I did some bargain hunting for my trip to PhotoshopWorld in Las Vegas this September. The car was cheap, I stayed in a time share, and got seriously lucky for low-price air fare. I even stocked the fridge with cereal, milk, and water to save on breakfast and keeping hydrated. So I felt OK looking around for stuff I normally wouldn’t buy on impulse. That turned out to be an excellent strategy, because I ended with a Spider Pro Holster.
As it turns out, I had been looking for a replacement camera strap. While I’ve really enjoyed my Black Rapid pro, it wasn’t quite doing it for me. I don’t like the motion for everyday wear, especially when walking around crowded areas. In my search, I happened to start an email conversation with the guys at Spider Holster. I was pretty skeptical because I’d never considered a holster before. But I also hesitated to buy a sling, and that was actually a pretty good decision, too.
So let me tell you my Spider Holster story… I bought it after my presentation on Wednesday at the Peachpit booth. I put it on. Inside of ten minutes I knew it was the right choice. For the next three days, I wore it nearly every waking hour on the convention floor. The holster made it effortless to keep my D800 with me all the time, even with the flash attached. And that meant I would keep the camera handy and shoot more.
Three days of wandering Las Vegas for more than 14 hours at a shot, and I never considered leaving it behind.
One of the geekier aspects for me is the build quality and materials. The metal is wonderfully cast in an Aluminum/Magnesium alloy. That makes it very strong and light. This is used both for the nicely designed base plate as well as most of the holster attachment itself. You can attach a mounting adapter for a tripod right to the plate; something you can’t do with the default attachment for most slings. The plate hooks into the holster using a unique ball pin that appears to be made of a high-speed tool steel (that means it ain’t gonna break on you).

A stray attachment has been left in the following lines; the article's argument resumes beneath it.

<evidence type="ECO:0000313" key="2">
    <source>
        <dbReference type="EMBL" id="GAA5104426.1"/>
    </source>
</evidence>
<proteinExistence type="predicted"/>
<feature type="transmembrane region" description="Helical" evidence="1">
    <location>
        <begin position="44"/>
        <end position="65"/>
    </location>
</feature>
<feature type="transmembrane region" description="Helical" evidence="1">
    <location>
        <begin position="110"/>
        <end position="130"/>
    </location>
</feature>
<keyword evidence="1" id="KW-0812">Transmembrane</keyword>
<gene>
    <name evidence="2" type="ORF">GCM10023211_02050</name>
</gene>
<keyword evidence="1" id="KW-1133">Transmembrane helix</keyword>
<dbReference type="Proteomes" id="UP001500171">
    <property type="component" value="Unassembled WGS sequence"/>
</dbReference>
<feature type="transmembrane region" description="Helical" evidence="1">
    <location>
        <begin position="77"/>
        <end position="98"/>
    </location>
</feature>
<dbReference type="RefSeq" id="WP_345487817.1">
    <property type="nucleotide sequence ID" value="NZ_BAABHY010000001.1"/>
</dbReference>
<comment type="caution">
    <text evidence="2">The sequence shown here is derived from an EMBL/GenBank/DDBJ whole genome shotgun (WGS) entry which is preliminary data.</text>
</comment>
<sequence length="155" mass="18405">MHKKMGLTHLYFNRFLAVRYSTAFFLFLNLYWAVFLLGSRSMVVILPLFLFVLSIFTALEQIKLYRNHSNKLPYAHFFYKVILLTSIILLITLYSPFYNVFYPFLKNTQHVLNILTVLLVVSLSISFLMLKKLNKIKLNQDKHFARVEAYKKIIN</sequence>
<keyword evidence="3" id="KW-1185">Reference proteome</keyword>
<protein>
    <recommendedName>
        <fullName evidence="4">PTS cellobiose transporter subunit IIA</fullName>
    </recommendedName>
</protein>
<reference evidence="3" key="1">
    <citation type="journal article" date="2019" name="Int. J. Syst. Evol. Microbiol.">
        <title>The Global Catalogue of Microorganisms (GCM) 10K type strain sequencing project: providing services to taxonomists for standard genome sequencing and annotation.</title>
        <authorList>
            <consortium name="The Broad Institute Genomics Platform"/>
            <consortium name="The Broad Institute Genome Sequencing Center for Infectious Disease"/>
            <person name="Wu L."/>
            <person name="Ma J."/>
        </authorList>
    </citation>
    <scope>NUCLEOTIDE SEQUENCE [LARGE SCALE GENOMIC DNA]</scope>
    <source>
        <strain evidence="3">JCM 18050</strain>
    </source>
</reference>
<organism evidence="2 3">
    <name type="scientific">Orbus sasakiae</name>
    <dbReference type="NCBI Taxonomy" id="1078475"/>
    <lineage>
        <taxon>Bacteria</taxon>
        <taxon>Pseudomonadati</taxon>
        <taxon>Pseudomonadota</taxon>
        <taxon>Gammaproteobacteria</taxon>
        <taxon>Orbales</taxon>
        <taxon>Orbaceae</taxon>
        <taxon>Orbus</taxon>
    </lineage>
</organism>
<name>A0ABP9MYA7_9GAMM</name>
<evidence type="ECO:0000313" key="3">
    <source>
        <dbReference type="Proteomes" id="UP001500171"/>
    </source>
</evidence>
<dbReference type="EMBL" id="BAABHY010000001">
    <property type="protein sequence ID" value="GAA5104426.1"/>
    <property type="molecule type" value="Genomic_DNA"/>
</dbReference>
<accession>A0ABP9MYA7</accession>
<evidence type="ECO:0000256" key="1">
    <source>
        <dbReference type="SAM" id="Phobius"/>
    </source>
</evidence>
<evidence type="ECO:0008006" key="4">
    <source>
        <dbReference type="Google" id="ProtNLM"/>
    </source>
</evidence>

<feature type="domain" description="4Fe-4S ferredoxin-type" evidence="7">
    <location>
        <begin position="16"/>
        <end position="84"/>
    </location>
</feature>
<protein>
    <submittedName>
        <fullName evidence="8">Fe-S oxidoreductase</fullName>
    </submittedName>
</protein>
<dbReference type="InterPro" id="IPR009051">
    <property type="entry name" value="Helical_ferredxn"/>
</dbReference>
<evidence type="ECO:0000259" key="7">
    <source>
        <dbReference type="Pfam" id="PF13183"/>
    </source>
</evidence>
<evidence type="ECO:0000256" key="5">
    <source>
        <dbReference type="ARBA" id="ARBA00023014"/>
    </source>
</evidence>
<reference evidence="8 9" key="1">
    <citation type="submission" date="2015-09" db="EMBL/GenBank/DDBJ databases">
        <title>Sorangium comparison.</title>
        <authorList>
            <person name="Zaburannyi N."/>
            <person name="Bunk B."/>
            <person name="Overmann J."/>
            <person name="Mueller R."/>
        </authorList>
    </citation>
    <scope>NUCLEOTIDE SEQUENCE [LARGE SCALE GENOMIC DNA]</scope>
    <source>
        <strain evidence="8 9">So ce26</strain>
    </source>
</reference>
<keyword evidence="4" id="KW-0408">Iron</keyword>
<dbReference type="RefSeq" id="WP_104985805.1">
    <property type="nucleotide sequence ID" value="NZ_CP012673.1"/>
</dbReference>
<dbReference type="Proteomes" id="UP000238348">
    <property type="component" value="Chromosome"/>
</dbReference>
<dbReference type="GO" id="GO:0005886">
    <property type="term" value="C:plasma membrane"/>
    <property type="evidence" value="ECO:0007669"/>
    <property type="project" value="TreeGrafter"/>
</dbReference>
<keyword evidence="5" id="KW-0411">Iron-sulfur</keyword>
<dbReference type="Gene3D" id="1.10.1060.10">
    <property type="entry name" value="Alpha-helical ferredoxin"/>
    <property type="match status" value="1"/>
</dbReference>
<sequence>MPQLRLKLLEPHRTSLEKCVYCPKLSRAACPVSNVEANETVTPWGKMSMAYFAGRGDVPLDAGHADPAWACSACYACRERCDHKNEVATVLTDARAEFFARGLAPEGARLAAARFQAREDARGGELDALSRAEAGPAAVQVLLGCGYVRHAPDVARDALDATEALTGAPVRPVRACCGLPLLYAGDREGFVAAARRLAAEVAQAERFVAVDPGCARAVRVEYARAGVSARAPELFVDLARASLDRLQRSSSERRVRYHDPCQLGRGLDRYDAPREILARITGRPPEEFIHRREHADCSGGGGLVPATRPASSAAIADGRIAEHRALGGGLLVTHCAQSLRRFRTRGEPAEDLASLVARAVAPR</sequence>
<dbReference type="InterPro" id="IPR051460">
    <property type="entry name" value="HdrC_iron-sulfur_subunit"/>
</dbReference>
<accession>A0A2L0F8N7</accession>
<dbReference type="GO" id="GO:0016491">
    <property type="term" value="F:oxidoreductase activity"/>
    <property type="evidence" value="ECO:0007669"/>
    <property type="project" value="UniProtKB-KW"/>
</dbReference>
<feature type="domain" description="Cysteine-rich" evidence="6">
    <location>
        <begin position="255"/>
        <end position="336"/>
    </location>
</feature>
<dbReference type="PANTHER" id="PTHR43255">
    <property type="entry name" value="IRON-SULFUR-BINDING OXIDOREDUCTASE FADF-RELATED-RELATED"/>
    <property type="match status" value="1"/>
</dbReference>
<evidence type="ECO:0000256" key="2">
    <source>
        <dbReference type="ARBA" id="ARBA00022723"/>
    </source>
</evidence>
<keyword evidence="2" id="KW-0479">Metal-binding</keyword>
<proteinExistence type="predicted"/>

Inside the holster is a steel insert to reduce friction and wear. When properly worn, the lens points backwards and the flash body is towards the floor. And it doesn’t move hardly at all. The holster attaches with machine screws to the belt, and has a two-position lock to keep the ball pin trapped securely. Just make certain to check all the fittings regularly!
The belt itself is sturdy nylon webbing with hook-and-loop along the generous adjustment strap so you can fine-tune the fit. As an added bonus, the fastener on the belt means you can put other gadgets and holders (think cell phone case, battery packs, etc) on and they won’t slide around. There is sufficient padding to make it comfortable without adding bulk. It’s nearly perfect. And there is a pad where the camera body rests against you to reduce wear on your clothes and the body. I’m going to ask them about using moleskin there to further reduce wear, but I don’t know that it’s necessary.
I will say I’m nervous about not having at least a hand strap, so I’m now in the market for a good, quick one. And there is a chance that you can get a little hung up if you let your shirt drape over the holster itself (which I did, and you just have to take a little more care). But if you ever get chaffed carrying a sling or strap, or you are worried about leaning over and having your expensive SLR swing like a wrecking ball, do yourself a favor. Buy the Spider Pro (or dual camera version).
Order it, trust it.